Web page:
I have to admit, there’s a part of me that wishes I had been born just a few years earlier, so that I could officially have been part of the Hippie Generation.
I’m sure I’m just romanticizing the era, (or maybe it’s the recent resurgence of bohemian fashion everywhere), but I’m a little envious of the transformation and freedom that came with the 60s, probably because I was too young to experience it. Sure, I wore the bell bottoms and psychedelic patterns, but there was no Woodstock to claim as my generation’s ‘Happening’, or no “Ban the Bomb” rallying cry that defined my politics (after all, I was in grade school.)
Instead, my rebellious twenties were spent wearing shoulder-padded jackets and big hair like the poster children for the Yuppie Generation – corporate climbers pursuing a great paycheck and everything that came with it. How many people look fondly back on that group of radicals?
This generation-envy probably explains my fascination with the Burning Man festival in California, and why I feel drawn to go there. Admittedly, the photos that I’ve seen of the art installations and exotic costumes worn by the ‘Burners’ appeal to the creative side of me, but there’s also something about this independent, self-sustaining week-long community that feels very 60s. At least this is my impression from the outside looking in. And there’s certainly lots to look at.
Seeing these images of the various art installations on the Playa, what creative person wouldn’t want to put this festival on their bucket list! Especially now before some mega-brand or institution sinks their claws into it, robbing Burning Man of its authenticity. Even though the festival adamantly tries to keep itself free from corporate exploitation, already, wealthy attendees are foregoing the camping in favour of fly-in, catered luxury ‘glamping’, and some brands have surreptitiously used the event for their own advertising – really missing the point of the whole festival.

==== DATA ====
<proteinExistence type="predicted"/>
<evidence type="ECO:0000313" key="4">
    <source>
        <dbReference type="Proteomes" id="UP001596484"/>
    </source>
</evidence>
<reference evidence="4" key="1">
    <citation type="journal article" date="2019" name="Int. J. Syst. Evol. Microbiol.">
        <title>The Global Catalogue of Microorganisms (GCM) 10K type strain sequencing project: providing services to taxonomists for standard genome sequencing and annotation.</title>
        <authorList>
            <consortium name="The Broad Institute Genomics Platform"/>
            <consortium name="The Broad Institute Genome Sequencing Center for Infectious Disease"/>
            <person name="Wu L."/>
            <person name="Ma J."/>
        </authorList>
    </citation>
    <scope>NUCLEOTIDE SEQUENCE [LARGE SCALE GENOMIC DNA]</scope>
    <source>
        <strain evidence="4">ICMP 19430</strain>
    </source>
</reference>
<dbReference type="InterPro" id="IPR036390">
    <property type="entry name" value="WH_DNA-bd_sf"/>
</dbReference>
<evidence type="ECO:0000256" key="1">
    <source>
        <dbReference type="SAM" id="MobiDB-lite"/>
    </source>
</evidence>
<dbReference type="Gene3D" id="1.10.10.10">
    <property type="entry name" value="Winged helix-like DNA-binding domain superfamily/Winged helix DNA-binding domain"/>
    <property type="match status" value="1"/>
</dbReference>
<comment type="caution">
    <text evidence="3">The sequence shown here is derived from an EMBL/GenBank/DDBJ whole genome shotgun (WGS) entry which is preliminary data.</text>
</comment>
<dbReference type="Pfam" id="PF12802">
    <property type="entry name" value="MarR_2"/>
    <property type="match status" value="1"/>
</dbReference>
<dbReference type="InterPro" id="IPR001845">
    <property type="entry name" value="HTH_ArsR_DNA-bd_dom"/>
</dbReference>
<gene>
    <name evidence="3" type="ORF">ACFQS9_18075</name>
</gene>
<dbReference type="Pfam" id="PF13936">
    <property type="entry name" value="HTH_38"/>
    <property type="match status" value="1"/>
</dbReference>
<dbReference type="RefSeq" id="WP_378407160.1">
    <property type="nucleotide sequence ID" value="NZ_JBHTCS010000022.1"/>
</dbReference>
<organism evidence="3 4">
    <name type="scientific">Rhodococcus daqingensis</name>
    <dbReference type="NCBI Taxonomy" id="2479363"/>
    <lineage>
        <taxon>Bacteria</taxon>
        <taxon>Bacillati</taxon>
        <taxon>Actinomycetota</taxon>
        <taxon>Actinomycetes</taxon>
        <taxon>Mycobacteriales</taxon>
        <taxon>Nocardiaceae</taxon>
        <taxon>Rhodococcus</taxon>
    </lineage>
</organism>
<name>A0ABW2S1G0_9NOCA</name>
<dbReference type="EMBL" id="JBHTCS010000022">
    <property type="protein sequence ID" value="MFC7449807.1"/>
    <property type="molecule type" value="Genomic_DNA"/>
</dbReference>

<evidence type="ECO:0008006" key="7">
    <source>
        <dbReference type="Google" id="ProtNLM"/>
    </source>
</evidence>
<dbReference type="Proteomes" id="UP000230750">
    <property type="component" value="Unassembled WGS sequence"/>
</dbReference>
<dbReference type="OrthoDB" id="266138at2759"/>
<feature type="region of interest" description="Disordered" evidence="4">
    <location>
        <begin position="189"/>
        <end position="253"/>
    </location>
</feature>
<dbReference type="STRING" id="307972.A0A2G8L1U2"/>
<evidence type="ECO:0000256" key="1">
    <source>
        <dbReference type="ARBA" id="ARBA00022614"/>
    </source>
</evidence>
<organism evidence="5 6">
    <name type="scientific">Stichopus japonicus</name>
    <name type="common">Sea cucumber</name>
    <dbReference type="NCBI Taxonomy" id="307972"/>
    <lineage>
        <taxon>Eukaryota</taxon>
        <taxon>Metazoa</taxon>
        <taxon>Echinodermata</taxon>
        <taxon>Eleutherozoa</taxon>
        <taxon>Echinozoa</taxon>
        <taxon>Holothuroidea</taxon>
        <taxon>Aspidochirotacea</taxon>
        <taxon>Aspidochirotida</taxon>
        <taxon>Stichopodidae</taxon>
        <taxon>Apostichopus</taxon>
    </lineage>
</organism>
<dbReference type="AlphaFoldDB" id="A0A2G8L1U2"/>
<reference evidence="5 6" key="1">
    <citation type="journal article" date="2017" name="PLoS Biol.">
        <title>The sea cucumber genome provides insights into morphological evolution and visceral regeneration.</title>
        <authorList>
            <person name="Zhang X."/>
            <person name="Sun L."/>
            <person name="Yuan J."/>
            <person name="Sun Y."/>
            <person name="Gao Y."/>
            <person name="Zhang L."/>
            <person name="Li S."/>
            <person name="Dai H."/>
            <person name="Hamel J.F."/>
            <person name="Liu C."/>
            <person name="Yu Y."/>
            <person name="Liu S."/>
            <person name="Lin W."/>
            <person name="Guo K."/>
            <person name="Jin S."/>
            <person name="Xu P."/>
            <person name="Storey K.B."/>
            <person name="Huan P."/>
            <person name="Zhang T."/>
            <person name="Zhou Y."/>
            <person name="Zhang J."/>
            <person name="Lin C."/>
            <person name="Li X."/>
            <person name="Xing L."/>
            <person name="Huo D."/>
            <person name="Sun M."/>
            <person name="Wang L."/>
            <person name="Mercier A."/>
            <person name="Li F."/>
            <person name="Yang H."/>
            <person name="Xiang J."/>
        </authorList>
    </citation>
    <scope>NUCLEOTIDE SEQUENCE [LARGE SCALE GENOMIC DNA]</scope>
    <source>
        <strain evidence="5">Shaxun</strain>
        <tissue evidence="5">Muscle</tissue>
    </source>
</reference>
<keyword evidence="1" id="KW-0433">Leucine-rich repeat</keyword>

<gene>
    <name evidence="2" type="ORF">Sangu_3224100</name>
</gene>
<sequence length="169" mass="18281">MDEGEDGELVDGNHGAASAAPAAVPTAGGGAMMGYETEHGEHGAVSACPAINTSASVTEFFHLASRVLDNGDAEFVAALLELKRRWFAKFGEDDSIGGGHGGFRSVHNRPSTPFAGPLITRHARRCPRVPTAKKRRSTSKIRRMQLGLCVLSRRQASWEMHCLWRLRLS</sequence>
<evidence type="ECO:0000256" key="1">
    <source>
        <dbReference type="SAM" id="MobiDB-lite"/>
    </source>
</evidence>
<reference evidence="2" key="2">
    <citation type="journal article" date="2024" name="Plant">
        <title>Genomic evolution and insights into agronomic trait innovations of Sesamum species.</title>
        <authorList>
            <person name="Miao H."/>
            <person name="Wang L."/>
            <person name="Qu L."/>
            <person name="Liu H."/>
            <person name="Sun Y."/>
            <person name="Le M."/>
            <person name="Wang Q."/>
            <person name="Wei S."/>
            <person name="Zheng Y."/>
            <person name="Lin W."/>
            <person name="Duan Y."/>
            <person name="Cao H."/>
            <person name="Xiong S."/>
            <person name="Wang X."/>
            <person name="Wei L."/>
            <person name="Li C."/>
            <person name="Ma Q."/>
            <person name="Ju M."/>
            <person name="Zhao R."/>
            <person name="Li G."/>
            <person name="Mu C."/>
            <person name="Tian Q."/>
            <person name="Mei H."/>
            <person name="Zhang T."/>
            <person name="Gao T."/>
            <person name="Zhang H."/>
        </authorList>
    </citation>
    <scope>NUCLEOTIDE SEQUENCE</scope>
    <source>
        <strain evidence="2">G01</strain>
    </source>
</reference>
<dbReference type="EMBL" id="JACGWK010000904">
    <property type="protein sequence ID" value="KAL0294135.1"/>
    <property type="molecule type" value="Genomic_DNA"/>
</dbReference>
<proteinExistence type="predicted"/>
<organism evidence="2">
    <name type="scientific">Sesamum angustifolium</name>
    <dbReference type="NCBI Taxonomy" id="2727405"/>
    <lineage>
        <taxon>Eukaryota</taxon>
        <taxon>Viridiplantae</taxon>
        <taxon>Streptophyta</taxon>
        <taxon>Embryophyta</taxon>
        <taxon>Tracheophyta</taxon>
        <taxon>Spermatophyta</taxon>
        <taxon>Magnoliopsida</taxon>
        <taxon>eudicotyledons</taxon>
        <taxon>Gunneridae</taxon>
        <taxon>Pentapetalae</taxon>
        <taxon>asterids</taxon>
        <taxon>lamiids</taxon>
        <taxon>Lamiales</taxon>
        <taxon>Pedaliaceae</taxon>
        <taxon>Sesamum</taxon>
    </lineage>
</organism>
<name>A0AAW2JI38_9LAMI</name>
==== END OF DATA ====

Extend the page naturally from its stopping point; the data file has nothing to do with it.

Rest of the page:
But then, when I think about the fact that a) I’m not a camper, b) I’m not particularly counter-culture, c) I’ve become less and less a fan of crowds the older I get, and d) the chances of me riding a bicycle wearing nothing but blue paint and feathers are pretty slim, I can’t help but wonder if I’m just kidding myself. Have I become too ‘grownup’ for Burning Man, and did I once again miss the boat by one generation?
All of this reminds me a little of the discussions we hear so much of in travel writing circles, especially the part about getting to a country before it gets ‘ruined’ by tourism. There’s also a lot of talk about the ‘best way’ to go out there and explore the world, slow travel versus fast, how and where to get the most authentic experiences, is the younger backpacker style more ‘real’ than cruising or hotel hopping, etc. etc…
I think the reality is, when it comes to exploring the world, the important thing isn’t the how or the when, it’s the why. And if your reason for travel is to satisfy your curiosity, expand your horizons, open your mind to another way of seeing or doing things, or just drink in something that is beautiful, foreign, or exotic, that’s as authentic as it needs to be. It’s okay to be a voyeur sometimes, as well as a voyager.
So maybe I don’t need to be the ‘Burner generation’ to appreciate Burning Man – as long as I appreciate it, it’s not a generation thing at all.
After all, anyone who knows me at all knows that I’ll be all over that blue paint and feathers look.
I just need to figure out the camping part first.
TIP: Since I haven’t been to Burning Man yet to take my own photos, I’m showcasing the images of Trey Ratcliff, a super talented photographer behind stuckincustoms.com. If Henk and I can get anywhere near the calibre of his photos on our visit to the festival, we’ll be over the moon!